Landscapes of Injustice Museum Launch Event
A culmination of a seven year research project on the dispossession of Japanese Canadians in the 1940s
By Michael Abe
On Saturday, September 26, 2020, the Landscapes of Injustice research project held a live-streaming event to launch Broken Promises, the new travelling museum exhibit at the Nikkei National Museum & Cultural Centre. We want to thank the over 320 viewers who watched it in real time, as well as over 3,800 views in the next five days. https://www.youtube.com/watch?v=qdhlzDr1Jwk
Photo courtesy: Michael Abe
It was a huge moment for our project, unveiling not only the museum exhibit, but also the release of our narrative website and teacher resources websites.
For links to the event launch, the websites and also the e-catalogue for Broken Promises, please visit www.landscapesofinjustice.com.
Photo courtesy: Kayla Isomura
Our last major project output, the digital archives database, will be launched in early 2021 and will provide easier access to documents and records acquired by the project pertaining to Japanese Canadians during the Internment Era. We hope that this will be an important feature that will benefit members of the community as they explore their family history as well as for researchers interested in this topic.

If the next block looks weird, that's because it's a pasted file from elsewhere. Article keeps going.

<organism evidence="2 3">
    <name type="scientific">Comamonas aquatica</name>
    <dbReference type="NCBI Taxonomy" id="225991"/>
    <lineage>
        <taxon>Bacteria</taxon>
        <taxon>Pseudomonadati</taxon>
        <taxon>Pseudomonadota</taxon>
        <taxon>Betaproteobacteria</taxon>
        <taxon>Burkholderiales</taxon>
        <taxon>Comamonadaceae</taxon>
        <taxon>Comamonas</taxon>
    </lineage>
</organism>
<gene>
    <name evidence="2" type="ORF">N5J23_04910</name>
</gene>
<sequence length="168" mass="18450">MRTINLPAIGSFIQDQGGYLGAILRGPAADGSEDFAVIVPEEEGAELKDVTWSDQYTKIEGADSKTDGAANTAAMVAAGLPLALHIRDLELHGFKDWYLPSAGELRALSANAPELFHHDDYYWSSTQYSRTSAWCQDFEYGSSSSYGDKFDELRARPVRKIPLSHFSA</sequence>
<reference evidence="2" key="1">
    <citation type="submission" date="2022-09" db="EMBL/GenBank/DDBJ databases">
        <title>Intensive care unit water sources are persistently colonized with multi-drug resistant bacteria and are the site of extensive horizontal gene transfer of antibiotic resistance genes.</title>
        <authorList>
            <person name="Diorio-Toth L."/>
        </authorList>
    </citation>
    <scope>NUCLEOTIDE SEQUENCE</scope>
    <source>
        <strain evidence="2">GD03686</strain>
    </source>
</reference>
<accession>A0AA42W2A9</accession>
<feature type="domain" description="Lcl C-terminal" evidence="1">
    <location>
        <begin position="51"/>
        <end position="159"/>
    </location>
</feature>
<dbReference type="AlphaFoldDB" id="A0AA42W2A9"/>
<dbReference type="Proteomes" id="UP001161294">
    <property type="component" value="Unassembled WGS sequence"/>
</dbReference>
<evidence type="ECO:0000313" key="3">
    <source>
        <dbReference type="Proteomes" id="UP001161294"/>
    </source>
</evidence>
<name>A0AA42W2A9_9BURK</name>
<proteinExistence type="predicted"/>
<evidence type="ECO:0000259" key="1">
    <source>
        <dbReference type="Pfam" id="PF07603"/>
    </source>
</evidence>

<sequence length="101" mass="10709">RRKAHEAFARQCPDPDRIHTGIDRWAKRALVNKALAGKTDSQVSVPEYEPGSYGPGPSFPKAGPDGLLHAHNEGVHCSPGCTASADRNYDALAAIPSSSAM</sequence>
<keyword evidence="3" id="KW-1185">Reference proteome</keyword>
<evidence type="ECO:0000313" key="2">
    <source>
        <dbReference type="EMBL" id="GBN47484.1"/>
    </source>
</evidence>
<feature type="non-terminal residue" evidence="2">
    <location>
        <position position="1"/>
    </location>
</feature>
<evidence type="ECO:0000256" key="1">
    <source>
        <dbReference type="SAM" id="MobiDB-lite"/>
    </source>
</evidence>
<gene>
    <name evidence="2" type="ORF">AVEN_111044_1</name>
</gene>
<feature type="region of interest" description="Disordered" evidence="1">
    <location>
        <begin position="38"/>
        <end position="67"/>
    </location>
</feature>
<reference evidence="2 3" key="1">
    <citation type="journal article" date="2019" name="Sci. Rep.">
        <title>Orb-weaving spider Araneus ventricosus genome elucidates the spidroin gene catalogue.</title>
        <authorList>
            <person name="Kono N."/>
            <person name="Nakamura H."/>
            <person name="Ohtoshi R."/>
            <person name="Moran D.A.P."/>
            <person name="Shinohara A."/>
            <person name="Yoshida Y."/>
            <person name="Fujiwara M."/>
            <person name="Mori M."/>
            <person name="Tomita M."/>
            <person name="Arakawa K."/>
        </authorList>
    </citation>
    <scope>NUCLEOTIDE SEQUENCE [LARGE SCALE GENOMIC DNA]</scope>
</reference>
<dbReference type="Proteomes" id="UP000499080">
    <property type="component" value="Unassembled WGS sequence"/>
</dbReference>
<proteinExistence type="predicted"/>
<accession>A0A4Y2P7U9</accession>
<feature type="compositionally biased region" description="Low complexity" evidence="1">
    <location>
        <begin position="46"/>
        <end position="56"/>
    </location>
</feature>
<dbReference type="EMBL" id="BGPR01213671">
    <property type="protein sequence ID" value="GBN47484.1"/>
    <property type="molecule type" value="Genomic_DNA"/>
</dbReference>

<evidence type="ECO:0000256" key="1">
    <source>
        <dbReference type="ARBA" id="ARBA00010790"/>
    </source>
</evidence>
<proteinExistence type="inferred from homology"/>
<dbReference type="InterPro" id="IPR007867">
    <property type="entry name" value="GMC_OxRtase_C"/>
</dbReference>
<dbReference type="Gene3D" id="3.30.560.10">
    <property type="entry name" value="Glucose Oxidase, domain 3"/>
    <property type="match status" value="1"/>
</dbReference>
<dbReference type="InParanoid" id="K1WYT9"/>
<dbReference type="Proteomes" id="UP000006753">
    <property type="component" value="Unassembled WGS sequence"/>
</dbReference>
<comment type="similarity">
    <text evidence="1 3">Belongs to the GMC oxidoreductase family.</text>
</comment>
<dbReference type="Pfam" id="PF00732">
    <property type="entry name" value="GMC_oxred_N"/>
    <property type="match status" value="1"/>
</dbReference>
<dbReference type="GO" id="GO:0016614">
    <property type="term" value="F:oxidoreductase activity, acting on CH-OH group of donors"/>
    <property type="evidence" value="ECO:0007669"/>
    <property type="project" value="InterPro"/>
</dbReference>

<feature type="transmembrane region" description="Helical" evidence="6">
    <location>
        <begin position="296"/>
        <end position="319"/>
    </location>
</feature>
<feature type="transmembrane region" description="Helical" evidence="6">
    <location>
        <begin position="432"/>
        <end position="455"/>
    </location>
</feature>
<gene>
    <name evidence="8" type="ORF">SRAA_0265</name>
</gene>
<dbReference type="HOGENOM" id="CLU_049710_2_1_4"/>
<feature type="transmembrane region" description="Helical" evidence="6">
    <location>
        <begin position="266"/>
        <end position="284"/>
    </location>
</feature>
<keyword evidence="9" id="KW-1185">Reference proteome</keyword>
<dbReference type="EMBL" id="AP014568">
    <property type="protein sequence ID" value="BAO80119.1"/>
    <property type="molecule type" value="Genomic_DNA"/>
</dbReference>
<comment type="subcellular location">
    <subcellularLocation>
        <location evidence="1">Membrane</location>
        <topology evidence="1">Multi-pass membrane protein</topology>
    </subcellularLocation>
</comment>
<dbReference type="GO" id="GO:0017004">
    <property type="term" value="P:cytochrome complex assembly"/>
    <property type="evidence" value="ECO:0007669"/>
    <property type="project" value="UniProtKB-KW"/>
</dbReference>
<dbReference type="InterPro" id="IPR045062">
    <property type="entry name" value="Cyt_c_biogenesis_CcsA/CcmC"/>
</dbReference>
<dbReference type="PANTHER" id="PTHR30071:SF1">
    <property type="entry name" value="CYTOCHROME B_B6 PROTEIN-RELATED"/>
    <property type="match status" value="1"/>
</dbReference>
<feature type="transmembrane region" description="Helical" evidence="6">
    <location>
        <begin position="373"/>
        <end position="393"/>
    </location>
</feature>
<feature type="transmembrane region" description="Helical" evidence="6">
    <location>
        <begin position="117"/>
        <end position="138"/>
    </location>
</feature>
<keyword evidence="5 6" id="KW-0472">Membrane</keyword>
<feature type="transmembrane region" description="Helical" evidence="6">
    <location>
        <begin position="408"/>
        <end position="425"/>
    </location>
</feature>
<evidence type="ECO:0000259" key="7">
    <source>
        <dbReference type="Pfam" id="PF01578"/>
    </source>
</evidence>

We also hope that the contents in the database will inspire intergenerational exploration of family histories. Leading up to the museum event, Project Manager, Michael Abe and Research Assistant Natsuki Abe talked with Rohit Joseph on CBC Radio All Points West about how their family history has and hasn’t been passed down and how they are using the research from Landscapes of Injustice to learn more about their family and heritage. Natsuki, a yonsei, poignantly tells the story of how she first learned of her family story on a trip to New Denver with her grandparents.